It will be interesting to see what the front office does with its UFA’s this offseason. Neal and Perron have combined for 107 points, 16.6 percent of the team’s total points. Of the two, Perron is more valuable given his ability to be a playmaker and not having to rely on goals. There are 34 players with at least as many points as Perron’s 66 while there are 54 players with at least as many as Neal’s 24 goals.
With goalscoring up 6.9 percent this season, it is easier to find a player to replace Neal than Perron. There have been 96 players to score at least 20 goals this season including six rookies and more than 100 games left in the regular season. By comparison, there were 96 players and the same six rookies who scored at least 20 goals last season.
Given the quality of Vegas’s prospects including Cody Glass and Nick Suzuki, both with at least 35 goals and 100 points in the CHL this season, the Golden Knights could replace Neal’s goals internally next season.
Career Seasons Abound for Returning Golden Knights
Of the 19 returning skaters likely to be on the 2018-19 Golden Knights roster, 74 percent or 13 of them, have set new career highs in at least one offensive category. William Karlsson, Erik Haula, Nate Schmidt and Shea Theodore are having the best seasons relative to career highs. Karlsson has career highs in points, shooting percentage, shots, 5-on-5 points, Corsi For percentage, and has doubled his career goal total this season. Haula has set career highs in shooting percentage, shots, 5-on-5 points, and has eclipsed the 20-goal and 50-point marks for the first time.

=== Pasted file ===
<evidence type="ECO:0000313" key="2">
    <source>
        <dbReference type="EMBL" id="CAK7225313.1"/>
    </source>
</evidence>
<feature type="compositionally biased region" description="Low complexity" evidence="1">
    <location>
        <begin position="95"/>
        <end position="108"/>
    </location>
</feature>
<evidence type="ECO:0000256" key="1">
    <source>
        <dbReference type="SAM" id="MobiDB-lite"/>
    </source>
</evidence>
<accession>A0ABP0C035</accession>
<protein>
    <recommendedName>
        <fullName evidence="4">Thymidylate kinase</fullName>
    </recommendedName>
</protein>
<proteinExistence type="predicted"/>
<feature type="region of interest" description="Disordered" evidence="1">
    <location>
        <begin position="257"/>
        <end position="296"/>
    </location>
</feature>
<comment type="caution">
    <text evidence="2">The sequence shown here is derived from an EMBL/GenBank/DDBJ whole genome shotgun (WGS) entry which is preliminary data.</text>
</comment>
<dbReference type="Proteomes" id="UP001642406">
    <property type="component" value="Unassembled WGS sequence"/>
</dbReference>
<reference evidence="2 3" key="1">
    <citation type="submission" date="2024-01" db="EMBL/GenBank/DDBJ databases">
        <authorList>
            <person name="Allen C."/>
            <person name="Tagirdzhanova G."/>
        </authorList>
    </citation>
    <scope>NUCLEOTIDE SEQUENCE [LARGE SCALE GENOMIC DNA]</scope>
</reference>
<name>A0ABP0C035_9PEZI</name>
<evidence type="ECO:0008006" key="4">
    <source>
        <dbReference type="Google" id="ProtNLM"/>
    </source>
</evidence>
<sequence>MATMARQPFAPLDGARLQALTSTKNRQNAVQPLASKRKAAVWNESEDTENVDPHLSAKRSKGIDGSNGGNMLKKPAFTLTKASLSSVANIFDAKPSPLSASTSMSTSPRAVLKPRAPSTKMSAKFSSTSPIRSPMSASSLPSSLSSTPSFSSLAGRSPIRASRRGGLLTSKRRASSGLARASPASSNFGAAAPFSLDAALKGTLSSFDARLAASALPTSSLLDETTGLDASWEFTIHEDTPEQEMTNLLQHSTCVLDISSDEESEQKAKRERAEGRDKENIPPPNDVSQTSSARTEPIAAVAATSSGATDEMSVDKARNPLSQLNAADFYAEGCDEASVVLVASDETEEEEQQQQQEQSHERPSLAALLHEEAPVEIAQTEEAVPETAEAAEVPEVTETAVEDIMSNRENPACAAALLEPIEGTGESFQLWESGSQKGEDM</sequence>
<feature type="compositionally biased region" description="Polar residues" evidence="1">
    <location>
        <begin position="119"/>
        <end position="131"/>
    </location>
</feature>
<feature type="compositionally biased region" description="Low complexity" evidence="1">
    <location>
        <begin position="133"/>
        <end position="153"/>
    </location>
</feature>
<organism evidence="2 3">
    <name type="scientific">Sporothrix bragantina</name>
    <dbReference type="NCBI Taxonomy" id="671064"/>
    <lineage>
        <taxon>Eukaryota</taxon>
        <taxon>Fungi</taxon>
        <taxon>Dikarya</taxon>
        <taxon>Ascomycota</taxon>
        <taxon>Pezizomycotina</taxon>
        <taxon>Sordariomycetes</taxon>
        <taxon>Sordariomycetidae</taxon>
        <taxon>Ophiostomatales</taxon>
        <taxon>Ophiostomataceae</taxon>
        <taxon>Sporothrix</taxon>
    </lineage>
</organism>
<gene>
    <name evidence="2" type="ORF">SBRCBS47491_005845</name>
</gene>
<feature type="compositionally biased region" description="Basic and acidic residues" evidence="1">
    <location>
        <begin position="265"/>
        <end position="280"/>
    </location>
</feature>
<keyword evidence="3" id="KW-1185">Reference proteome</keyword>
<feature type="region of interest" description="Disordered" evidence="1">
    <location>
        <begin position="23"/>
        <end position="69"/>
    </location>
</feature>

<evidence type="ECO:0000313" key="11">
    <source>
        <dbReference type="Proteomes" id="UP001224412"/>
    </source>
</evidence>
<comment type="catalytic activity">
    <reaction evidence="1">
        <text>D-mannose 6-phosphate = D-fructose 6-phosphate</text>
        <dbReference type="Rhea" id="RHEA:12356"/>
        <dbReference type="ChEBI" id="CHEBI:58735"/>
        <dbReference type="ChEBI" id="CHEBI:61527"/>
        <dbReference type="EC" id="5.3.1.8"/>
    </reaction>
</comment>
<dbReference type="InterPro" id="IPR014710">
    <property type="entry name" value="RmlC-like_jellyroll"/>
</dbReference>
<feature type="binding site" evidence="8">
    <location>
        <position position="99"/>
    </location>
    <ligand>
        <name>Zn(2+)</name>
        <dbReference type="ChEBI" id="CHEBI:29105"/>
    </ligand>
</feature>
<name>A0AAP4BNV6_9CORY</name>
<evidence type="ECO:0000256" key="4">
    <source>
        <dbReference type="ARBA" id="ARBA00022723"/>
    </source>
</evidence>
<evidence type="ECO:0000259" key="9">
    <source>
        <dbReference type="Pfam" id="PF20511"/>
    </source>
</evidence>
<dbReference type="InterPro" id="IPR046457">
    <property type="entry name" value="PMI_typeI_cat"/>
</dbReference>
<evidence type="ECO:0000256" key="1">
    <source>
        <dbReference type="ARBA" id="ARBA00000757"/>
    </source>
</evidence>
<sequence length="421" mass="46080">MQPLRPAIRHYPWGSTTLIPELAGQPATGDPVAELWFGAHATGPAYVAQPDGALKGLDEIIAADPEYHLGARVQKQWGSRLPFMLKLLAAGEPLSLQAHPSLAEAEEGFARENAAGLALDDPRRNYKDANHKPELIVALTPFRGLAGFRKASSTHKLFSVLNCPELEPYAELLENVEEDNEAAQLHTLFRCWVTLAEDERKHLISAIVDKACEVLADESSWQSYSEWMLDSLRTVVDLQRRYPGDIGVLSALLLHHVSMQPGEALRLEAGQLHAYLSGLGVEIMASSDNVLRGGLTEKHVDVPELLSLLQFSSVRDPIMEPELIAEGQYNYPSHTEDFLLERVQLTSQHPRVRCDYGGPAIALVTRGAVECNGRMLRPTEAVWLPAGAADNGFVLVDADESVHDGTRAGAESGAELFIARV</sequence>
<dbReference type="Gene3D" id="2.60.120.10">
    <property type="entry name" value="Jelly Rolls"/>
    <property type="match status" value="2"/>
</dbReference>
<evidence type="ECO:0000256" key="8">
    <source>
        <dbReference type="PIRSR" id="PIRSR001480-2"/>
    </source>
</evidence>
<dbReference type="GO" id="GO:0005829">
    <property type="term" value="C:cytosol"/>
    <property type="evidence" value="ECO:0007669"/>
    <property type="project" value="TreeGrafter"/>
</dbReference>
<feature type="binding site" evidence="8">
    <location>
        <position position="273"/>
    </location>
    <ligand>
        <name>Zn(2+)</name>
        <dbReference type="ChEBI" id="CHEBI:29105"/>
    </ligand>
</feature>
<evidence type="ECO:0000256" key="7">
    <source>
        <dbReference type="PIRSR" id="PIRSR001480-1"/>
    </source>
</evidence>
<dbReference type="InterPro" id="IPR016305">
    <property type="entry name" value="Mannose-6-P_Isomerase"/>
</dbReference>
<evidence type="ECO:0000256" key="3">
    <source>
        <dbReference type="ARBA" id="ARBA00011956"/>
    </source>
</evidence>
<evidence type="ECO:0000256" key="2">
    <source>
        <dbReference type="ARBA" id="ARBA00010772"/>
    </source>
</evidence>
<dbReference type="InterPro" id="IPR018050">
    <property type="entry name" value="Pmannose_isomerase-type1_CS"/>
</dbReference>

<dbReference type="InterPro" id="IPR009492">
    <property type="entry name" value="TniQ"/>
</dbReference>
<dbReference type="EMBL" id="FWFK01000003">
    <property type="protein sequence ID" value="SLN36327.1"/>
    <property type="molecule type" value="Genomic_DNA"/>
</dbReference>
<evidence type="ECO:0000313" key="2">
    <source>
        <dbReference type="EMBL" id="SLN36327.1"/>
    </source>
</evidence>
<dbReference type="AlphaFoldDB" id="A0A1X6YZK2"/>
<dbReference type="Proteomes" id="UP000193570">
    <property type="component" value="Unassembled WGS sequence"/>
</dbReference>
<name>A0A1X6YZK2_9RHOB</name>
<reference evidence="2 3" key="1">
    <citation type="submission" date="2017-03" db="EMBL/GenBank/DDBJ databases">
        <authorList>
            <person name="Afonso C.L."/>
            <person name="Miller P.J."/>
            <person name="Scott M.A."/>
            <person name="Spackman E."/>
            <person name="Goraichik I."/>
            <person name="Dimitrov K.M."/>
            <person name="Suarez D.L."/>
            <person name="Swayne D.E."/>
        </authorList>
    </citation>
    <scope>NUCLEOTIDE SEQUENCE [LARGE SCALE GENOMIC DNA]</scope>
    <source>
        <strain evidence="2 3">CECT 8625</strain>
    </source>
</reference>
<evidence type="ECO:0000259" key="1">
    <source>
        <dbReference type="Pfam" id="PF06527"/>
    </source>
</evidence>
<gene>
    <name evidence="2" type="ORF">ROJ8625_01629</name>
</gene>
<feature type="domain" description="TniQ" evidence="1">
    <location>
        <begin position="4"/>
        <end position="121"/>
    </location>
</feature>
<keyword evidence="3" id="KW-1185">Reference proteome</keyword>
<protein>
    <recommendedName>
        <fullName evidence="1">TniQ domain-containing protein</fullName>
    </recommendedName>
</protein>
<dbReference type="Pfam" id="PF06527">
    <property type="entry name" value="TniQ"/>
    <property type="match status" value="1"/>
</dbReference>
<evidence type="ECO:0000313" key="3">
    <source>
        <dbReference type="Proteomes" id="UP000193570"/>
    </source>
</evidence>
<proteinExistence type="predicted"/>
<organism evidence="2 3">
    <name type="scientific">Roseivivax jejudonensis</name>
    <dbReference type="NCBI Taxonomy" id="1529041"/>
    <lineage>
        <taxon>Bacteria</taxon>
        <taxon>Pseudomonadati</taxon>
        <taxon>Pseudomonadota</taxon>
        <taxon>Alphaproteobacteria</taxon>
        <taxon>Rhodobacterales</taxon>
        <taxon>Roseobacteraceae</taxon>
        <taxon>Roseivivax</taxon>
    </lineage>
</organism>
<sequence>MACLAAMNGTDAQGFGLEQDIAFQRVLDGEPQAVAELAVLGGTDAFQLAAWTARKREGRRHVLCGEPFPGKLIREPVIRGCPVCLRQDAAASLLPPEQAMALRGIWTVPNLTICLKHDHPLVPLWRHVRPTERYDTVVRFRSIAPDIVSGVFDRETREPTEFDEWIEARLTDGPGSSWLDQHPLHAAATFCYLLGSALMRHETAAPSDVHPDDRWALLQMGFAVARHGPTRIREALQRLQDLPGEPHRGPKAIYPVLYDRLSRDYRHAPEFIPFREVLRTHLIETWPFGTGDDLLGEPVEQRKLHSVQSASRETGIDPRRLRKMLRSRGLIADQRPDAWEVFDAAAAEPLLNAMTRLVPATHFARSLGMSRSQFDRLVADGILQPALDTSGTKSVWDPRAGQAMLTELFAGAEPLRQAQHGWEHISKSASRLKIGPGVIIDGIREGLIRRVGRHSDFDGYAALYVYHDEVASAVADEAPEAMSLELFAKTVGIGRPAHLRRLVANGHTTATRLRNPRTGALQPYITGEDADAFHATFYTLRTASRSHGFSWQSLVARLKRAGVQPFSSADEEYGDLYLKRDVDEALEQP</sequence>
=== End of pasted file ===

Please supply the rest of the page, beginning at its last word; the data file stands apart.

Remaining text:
Number one defenseman Nate Schmidt has surpassed his career bests in goals, points, shooting percentage, shots, 5-on-5 points and takeaways while playing over 22 minutes per game, the highest of his career. Theodore, the 22-year-old blueliner Vegas acquired from the Anaheim Ducks last offseason, has flourished this season averaging just over 20 minutes of ice time. In 52 games, he has already surpassed his career highs in goals, points, shots, 5-on-5 points, and Corsi For percentage.
In net, Marc-Andre Fleury and Malcolm Subban have both been superb. In his 14th season, the 33-year-old Fleury is having the best season of his career. His .930 save percentage and 2.18 goals against average are both career bests and has saved over 20 goals above average in 41 starts.
Subban, whom Vegas claimed off waivers earlier this season, has been Fleury’s backup and was the team’s starter in November and December. In 17 appearances, he has an 11-3-1 record with a .914 save percentage and a 2.55 goals against average, all career bests. Both netminders have been great at 5-on-5 with save percentages above .920 and playing behind a defense that lacks an elite, shutdown pair.
Will 2018-19 be Less Golden for Vegas?